Arsenal and Leicester kick-off the 2017/18 Premier League campaign. Can their new strikers produce better results or will it be same old, same old?
That the match takes place on a Friday evening is a development that warrants further writing. TGIF assumes a double meaning with the last letter standing for both Friday and football. For now, however, the question is…
Who will triumph in the battle of new strikers?
Both sides recruited sensational young strikers this summer. Generously, the scheduling gods gifted fans an immediate opportunity to compare. Alexander Lacazette and Kelechi Iheanacho (we assume) will play for their new clubs in a genuinely competitive match. Who will perform better?
Iheanacho, who has had relative success at Manchester City, knows his way around the rigours and strains of Premier League defences. Lacazette has not yet been given a stern test. Debut goals would, of course, be welcomed by both sets of fans. More important, for now, is how well each player adapts to his new environment.
Lacazette was largely quiet against Chelsea in the Community Shield but nearly scored with a curling effort that struck the post. Apart from a few tidy passes, the Frenchman never really got going, thus failed to steal any headlines. His first Premier League goal would provide assurance for the club and confidence for the striker. On the other hand, Arsene Wenger would be content to witness some cohesive link-up play between the former Lyon star and his supporting attack.
Iheanacho’s most pressing question is whether he will start alongside Jamie Vardy or on the bench? Will Craig Shakespeare be brave and daring in fielding two recognisable strikers at the Emirates? Vardy’s relentless running and insatiable appetite for being in the thick of the action could well be complemented by the Nigerian’s composed, goal-scoring touch.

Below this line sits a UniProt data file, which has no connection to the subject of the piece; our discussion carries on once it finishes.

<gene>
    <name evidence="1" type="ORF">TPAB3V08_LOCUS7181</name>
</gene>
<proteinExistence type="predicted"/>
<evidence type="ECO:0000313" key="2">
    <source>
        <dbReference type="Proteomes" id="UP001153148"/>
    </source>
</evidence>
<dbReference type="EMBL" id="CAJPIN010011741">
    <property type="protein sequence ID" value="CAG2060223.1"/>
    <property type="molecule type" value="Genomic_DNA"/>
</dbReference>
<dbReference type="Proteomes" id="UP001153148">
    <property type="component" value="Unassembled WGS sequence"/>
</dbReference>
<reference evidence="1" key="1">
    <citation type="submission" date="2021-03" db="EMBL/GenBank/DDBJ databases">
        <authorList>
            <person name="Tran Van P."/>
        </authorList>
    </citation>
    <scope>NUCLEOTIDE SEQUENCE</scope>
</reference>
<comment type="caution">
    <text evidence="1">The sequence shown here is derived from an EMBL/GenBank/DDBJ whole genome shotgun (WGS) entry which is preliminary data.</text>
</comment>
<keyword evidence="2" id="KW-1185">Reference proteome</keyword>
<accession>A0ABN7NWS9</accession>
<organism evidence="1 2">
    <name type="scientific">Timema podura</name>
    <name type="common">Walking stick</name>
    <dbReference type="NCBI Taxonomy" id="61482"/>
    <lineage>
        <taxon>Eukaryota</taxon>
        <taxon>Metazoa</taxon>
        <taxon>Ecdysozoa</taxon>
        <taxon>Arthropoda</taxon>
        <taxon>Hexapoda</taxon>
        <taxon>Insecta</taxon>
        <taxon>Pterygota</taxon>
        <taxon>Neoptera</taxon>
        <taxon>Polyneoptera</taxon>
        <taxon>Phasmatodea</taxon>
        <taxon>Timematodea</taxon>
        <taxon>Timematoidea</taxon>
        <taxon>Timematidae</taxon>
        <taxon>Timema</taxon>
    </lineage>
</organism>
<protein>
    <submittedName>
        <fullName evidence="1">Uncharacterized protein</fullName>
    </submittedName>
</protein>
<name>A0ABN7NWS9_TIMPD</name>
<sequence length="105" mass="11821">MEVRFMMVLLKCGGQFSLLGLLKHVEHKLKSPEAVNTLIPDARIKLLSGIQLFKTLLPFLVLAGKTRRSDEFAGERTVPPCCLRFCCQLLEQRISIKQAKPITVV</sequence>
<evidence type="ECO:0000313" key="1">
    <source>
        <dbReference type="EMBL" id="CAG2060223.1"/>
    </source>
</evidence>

Nothing is decided on an opening day. Yet, if Vardy and Iheanacho do play alongside each other and show glimpses of might be, Shakespeare should certainly persist with such a potentially dangerous attack. If he doesn’t give it a go, he’ll be answering questions all the live long day over why he spent £25 million on a back up?
Same old, same old?
Claudio Ranieri’s legend was blighted when Leicester plummeted down the table following an unthinkable Premier League title. Perhaps the most obvious reason for this disastrous capitulation was Ranieri’s tactical tweaks and changes. His meddling unsettled players, aversely affecting their confidence.
Once the outrage over Ranieri’s dismissal dissipated, people began to see merit in Shakespeare’s appointment. His side played an impressive Champions League quarter-final against Athletico Madrid. Domestically, they clawed their way back to a respectable 12th.
Shakespeare’s decision to reinstate the familiar 4-4-2 and tactics that underpinned their title run stabilised the Foxes. Why change a winning formula? Shakespeare should remember the lesson. He need not dabble too much in tactical changes; rather, stick to his guns. Same old, same old’s negative connotation cedes precedence to ‘if it ain’t broke, don’t fix it’ at the King Power.
Not so the Gunners. Arsenal do not want to wilt away like they so often have. Too often, the North Londoners’ paper-thin armour is harshly exposed in micro-cosmic games such as this. A Premier League champion must consistently see off lower-half sides–anyone below the top six, really. Arsenal has frequently failed to do so in recent years. You can criticise Wenger’s record against the big boys but failing against beatable teams is more egregious. After all, you play them more.
Cast your mind back to Arsenal’s 2-0 loss to West Ham, at home, on an opening weekend, in Slaven Bilic’s first match in charge of the Hammers. Could anyone really see Arsenal as title contenders after such a result? Starts often, though admittedly not always, set the tone for the season. If Arsenal once more fail to fend off their demons, Gooners could be set for another disappointing season.